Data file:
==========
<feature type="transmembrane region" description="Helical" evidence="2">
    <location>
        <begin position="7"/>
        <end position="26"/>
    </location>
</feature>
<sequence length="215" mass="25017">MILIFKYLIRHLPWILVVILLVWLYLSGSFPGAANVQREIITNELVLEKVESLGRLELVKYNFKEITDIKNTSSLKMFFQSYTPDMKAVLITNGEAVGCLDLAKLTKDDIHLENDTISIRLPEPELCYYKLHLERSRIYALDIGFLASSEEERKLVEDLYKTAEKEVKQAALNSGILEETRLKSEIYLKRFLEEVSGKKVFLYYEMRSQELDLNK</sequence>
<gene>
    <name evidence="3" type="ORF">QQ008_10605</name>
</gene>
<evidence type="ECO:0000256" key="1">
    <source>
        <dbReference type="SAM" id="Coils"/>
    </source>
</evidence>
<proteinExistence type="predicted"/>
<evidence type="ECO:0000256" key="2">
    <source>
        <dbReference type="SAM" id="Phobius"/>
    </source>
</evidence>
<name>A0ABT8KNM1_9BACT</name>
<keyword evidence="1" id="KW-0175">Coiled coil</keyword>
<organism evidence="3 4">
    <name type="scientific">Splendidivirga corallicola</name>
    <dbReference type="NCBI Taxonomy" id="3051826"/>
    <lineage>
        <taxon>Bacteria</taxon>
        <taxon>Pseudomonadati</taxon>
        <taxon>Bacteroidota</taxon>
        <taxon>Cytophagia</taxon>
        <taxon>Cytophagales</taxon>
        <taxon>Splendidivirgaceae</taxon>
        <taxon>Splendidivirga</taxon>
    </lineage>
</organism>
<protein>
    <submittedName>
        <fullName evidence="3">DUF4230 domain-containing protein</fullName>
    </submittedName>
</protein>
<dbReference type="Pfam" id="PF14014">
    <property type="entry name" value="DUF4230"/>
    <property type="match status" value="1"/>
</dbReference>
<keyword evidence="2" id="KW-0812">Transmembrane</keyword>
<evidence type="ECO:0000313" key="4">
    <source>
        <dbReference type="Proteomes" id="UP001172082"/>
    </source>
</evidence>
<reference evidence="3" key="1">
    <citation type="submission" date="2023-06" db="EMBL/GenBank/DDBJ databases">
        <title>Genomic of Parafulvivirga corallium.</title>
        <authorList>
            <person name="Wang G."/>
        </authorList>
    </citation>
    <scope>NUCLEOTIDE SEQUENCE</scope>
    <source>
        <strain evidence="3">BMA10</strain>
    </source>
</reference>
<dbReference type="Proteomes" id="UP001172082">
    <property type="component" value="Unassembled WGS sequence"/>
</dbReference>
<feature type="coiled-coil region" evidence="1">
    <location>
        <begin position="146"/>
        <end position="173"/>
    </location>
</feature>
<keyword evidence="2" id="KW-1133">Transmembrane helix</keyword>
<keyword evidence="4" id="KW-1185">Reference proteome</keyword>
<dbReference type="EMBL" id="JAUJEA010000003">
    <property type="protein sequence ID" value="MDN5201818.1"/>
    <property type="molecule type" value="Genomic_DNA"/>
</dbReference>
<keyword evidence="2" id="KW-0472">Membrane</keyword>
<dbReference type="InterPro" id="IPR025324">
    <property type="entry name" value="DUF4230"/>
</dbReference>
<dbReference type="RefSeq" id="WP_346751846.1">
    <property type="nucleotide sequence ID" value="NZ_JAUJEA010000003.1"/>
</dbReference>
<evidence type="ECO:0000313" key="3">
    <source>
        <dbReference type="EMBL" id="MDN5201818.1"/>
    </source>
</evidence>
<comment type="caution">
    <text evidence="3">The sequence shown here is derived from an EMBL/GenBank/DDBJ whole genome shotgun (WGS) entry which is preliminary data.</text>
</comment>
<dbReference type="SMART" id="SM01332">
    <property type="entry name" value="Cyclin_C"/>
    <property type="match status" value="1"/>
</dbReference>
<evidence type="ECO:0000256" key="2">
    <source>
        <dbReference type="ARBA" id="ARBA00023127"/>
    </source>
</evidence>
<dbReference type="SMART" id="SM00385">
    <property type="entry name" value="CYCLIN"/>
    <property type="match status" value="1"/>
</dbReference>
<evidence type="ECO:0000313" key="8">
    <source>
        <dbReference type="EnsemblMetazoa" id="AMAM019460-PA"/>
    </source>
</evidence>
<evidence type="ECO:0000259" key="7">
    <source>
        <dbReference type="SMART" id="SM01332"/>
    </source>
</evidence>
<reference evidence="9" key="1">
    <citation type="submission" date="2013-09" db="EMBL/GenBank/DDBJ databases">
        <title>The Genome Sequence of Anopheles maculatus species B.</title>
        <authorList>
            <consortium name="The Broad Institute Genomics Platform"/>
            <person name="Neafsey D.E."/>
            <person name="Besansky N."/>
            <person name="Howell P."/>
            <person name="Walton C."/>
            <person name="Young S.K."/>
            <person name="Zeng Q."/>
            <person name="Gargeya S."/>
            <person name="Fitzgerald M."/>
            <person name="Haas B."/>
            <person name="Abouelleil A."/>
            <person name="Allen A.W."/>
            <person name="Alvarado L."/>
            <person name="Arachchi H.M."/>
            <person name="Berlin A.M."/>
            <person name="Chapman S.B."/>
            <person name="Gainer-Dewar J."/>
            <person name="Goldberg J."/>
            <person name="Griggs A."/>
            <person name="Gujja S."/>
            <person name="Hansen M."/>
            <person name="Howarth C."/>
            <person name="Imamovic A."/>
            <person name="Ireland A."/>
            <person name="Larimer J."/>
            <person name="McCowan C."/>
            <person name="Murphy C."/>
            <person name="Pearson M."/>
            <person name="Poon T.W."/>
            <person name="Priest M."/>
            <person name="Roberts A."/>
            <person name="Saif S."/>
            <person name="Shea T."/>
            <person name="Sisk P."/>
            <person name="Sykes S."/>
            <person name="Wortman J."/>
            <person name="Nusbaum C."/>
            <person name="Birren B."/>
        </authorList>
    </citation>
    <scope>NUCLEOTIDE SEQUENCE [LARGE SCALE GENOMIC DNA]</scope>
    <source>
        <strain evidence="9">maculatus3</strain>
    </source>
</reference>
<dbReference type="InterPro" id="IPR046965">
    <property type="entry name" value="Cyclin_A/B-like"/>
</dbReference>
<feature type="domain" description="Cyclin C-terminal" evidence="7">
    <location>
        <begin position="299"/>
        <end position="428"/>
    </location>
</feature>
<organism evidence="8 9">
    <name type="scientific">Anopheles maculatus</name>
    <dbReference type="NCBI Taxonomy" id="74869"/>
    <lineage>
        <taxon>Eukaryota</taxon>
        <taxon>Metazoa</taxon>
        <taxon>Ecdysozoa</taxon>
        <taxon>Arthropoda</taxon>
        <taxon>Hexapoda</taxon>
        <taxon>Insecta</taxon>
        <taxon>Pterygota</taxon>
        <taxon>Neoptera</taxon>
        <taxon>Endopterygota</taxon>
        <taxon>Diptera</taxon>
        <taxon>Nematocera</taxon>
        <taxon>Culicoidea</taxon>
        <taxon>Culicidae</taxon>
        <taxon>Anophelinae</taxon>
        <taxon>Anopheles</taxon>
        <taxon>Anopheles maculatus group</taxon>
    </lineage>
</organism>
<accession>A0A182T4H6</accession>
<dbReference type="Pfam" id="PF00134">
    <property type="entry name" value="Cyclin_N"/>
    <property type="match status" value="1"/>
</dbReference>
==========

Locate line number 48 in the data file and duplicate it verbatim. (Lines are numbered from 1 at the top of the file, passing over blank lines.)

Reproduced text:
    <source>